Neo-Structuralism and Heterodox Currents in Latin America and the Caribbean at the Beginning of the XXI Century (2015, Economic Commission for Latin America and the Caribbean, ECLAC) edited by Alicia Bárcena and Antonio Prado.
This book, edited by the Executive Secretary (Alicia Bárcena) and Deputy Executive Secretary (Antonio Prado) of the Economic Commission for Latin America and the Caribbean (ECLAC, Chile), explores and examines the spaces for dialogue and collaboration between Structuralism/Neo-Structuralism and heterodox currents of thought with a focus on Latin America and the Caribbean. This effort is a basis to articulate a policy agenda alternative to that of mainstream economics. The book is available in Spanish (for the time being) and can be downloaded freely (available in pdf). The following sections provide the context, motivation and main themes found in the text.
In the past few years, mainstream economic thinking which has dominated the teaching of economics and economic policy since the second half of the XX th Century, has been the object of strong criticism and the subject of a heated debate involving mainstream and non-mainstream economists regarding its conceptual and empirical coherence and validity. The current state of dissatisfaction with the mainstream has a definite reference point: the failure of the profession to foresee any potential imbalance that could result in a crisis of the magnitude of the Global Financial Crisis (2007-2009), let alone predict its protracted effects on output and employment. More importantly, the majority of economists recommended and hailed precisely the type of policies that led to the Global Financial Crisis.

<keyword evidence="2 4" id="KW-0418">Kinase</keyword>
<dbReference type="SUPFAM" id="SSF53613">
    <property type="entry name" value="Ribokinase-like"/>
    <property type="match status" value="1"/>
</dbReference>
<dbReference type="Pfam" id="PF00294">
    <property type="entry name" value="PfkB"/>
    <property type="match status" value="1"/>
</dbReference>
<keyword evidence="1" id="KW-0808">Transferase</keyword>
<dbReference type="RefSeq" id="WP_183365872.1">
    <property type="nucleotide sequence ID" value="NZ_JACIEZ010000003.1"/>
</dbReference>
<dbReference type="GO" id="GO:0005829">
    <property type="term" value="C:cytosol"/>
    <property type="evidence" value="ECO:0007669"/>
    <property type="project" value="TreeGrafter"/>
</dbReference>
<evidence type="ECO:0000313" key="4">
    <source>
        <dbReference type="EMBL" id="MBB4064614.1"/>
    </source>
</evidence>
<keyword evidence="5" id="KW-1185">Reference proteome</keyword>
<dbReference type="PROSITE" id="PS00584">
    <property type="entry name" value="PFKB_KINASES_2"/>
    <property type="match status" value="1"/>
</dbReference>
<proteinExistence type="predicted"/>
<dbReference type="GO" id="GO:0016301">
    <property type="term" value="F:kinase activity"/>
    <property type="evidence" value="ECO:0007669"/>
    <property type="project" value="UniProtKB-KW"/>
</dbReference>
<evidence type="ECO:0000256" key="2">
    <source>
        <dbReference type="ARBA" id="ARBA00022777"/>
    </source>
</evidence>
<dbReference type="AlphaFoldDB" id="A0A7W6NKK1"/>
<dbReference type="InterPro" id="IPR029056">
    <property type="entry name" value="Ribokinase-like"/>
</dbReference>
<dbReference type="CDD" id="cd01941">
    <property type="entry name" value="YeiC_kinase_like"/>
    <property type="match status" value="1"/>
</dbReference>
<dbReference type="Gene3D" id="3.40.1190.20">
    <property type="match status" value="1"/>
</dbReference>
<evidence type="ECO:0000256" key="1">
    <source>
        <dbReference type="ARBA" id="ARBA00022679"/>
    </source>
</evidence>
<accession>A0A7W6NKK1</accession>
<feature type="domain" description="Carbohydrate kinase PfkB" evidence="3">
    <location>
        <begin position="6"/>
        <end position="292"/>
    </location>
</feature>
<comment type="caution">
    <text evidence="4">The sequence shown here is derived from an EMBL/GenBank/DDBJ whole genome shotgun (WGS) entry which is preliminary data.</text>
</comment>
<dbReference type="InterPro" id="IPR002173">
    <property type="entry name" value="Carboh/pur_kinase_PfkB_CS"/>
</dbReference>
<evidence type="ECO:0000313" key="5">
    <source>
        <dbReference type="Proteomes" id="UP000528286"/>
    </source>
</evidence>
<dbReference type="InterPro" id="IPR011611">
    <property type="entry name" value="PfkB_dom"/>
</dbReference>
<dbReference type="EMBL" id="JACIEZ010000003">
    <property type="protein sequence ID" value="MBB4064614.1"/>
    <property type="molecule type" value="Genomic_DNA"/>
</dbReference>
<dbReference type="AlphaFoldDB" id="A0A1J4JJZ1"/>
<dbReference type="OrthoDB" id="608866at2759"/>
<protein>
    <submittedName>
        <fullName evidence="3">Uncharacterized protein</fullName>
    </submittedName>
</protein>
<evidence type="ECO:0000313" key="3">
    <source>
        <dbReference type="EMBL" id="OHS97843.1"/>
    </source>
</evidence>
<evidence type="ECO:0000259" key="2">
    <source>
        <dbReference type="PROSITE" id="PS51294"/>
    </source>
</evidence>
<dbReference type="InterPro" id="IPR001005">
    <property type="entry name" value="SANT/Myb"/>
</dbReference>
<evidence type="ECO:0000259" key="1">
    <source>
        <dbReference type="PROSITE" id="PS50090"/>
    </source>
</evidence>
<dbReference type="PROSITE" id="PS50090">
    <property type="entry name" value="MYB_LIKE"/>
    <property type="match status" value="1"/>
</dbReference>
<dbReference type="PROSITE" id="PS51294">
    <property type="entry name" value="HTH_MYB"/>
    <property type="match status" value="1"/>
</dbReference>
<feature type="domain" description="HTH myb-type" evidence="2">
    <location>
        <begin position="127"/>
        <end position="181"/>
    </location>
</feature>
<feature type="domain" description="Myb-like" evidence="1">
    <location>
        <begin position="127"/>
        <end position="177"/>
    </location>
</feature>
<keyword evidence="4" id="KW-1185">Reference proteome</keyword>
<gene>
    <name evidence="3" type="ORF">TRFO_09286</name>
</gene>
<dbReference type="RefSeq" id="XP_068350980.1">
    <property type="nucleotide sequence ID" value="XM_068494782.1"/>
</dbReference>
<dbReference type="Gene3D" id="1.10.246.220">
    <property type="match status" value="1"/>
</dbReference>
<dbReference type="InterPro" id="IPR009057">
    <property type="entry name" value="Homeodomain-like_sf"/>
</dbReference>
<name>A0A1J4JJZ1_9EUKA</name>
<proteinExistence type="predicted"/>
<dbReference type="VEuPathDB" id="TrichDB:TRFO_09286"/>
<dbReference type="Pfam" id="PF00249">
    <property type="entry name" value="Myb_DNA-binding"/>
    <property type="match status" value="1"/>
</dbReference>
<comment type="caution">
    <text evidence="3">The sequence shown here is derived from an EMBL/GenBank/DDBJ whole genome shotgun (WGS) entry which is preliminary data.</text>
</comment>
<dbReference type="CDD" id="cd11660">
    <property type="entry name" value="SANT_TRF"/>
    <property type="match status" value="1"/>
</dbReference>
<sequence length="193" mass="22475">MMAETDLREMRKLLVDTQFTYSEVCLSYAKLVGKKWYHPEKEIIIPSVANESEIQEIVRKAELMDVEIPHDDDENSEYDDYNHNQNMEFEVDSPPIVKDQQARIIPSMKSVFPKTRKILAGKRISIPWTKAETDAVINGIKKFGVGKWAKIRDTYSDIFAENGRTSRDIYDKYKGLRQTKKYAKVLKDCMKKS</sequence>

The on-going Euro-Crisis (2009-2015), the virtual crash in the commodities markets at the end of 2014 and beginning of 2015, and the generalized slowdown in growth provide further proof of the limitations of the dominant paradigm in economics to take on board the fundamental economic problems of our time. Following the thought of John Maynard Keynes and Raúl Prebisch, these can be summarized as the failure of free market oriented economies to provide full employment and the creation of decent jobs as a norm, their tendency towards the arbitrary distribution of income and wealth, and their propensity towards financial fragility and instability.
These problems are not the result of exogenous factors or external shocks. Contrarily, they are endogenous to the workings of both developed and developing economies.
In the case of Latin America and the Caribbean, these problems are associated to structural characteristics of Latin America and the Caribbean that were highlighted more than half a century ago by Structuralism. Structuralism was developed and articulated in the 1950s and 1960s following the thinking of a group of economists mostly based in ECLAC. Famous structuralists include Celso Furtado (1920-2004), William Arthur Lewis (1915-1991), Raúl Prebisch (1901-1986), Juan Noyola Vázquez (1922-1962); Aníbal Pinto Santa Cruz (1919-1996); Osvaldo Sunkel (1929-) and Ignacio Rangel (1914-1994).